Rahman has seen Germantown and the Muslim community change over the years. He says that the number of members has grown dramatically in recent years.

“When this community moved here and began to grow a lot of bad things began to disappear, back in the day there used to be people selling drugs or smoking outside and stuff, but when people came around practicing Islam those people became uncomfortable and left,” he says.

Rahman says that he knows that being Muslim in Africa is a very different experience than living in the United States. Especially after the 2001 attacks there has been much scrutiny of Muslim communities. He stresses that Islam prohibits suicide or violence.

“You see the women who come through here and the way they dress, some of them cover their faces because that’s how it’s been taught here. It is just what we believe to be the correct understanding,” he says. “Some people may see that as extremist, but we believe that to be simply the right understanding of Islam. ”


Temple Professor Khalid Blankinship offers more insight into the political history of the Eid Al-Adha and the Islamic Calendar.


  1. I really enjoyed reading this story! The authors have done a great job explaining this community and Islam to people who may not be at all familiar with the topic. I know from personal experience how difficult it is to report about religious communities and I am really pleased at the candidness of this article.

  2. I appreciate this story as well as related stories. Because it gives a better understanding to people who assume things about Islam. thanks


  4. This is a great article and was written beautifully. Its great when a writer can write a piece with no signs of bias on such a contreversial issue. My community usually gets opposite reviews and articles, therefore I am very greatful for this read! Thanks 🙂

  5. We are developing a Germantown-only site, which you can access now through the Germantown tab under Neighborhoods. It’s not quite done.

  6. I think for the most part it was a beautiful article except the picture taking of the Muslims. I think it should be published in multiple news papers as well.good job!

  7. Unfortunately insha’Allah, Germantown does NOT feel like a true Muslim country, nor even less so does Philadelphia. The striving for Al Islam is beautiful. However, it is too mixed still with all the American fitna, vice, and poverty and all of the above to be there yet. I make du’ah for the day it really gets to that point, and that I’m alive to see it. The reason I both love and hate Philadelphia is this: in 790 years after the death of Isa PBUH Spain was in the same place insha’Allah. But with the Islamic influx, it became the only civilized country in Europe in the medieval times. Perhaps this is going to happen with Philadelphia insha’Allah.

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  10. I pray Allah Ta ‘Ala will bless this community and allow the African American community of Chicago produce à similar community. The Pakistanies have Devon street and The Palastians have Bridgeview. But wé have nothing!!!! May Allah unite us upon QURAN AND SUNNAH ACCORDING TO THE UNDERSTANDING OF THE SALAF!!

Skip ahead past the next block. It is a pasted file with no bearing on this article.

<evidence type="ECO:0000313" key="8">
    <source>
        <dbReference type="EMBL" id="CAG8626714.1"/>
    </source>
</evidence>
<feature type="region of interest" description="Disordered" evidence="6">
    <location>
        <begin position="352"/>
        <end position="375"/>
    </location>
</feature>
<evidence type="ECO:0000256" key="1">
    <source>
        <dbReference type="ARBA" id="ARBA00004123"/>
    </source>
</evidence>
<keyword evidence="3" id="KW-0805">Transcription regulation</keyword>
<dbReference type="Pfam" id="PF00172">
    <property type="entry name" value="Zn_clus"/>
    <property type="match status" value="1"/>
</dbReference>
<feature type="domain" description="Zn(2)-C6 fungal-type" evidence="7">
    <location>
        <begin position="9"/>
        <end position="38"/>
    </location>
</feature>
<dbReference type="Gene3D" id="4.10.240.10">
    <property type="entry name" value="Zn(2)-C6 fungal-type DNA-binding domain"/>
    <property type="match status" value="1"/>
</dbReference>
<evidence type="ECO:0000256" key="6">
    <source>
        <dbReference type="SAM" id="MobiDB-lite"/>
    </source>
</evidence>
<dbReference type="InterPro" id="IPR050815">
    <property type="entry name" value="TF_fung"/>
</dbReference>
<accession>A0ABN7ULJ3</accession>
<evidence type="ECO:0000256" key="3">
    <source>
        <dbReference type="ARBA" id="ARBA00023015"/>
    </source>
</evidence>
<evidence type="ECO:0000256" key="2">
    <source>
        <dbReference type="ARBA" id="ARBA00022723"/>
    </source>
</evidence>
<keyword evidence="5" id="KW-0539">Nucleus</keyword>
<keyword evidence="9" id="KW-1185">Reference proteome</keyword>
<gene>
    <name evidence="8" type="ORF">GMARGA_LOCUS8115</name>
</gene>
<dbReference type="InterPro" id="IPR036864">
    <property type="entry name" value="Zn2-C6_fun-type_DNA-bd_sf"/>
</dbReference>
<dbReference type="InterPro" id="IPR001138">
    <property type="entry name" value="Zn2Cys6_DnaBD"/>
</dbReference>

11. The article was very informative. I learned a few things . I am interested in learning Arabic. Insh’Allah please contact me regarding this matter. Thank You.

  12. this was a very interesting article it really helped explain what my religon was really about thanks 🙂

  13. i hope many people who are a religon that differs from islam have read this very interesting article that will answer all the questions they have about islam and may allah guide us all to the right religon inshaallah

  14. trying too connect with brother Gordon we met at cec where he works inshallah now I can attend jumuah Friday and we can reconnect. brother Gordon washes bodies at naba weya if any one knows him inshallah please pass along that I am looking too connect with him inshaallah 215 501 6039 salam

  15. Im looking for a muslim sister that wants to date a muslim brother an wants to get marry. You can look me up on facebook under Qasim Latif Shabazz ok thank you

  16. Hi my name is Jennifer I am a 31 yr old women who is ready to change her life I want to be Muslim. I read the Quan a little bit. I really don’t know much about being a Muslim but I really want to learn everything about this religion. Can someone help me out and give me some info about classes I can attend or recommend me to someone that might want to teach me.
    Thank You

  17. Even though Germantown may not FEEL like a Muslim country it is a nice Muslim community. There is going to be fitnah and problems no matter where you are at. But at least this is a community doing their best to manifest the Deen of Allah and the sunnah of the Prophet Muhammad (saws). What they have achieved in Germantown, PA is very good at best.


  19. As salaam alaikum,this is wonderful I pray we reach this point in our growth in sha allah.I wonder why does the cost of the animals go up instead of down,this seem like exploiting the Muslims.

  20. As salaamu alaikum. I am a new to the religion. I would greatly appreciate advice and knowledge. Please contact me Insha Allah 2678009024

  21. I enjoyed reading this article. it’s great that you can hear the athan 5 times a day here in Germantown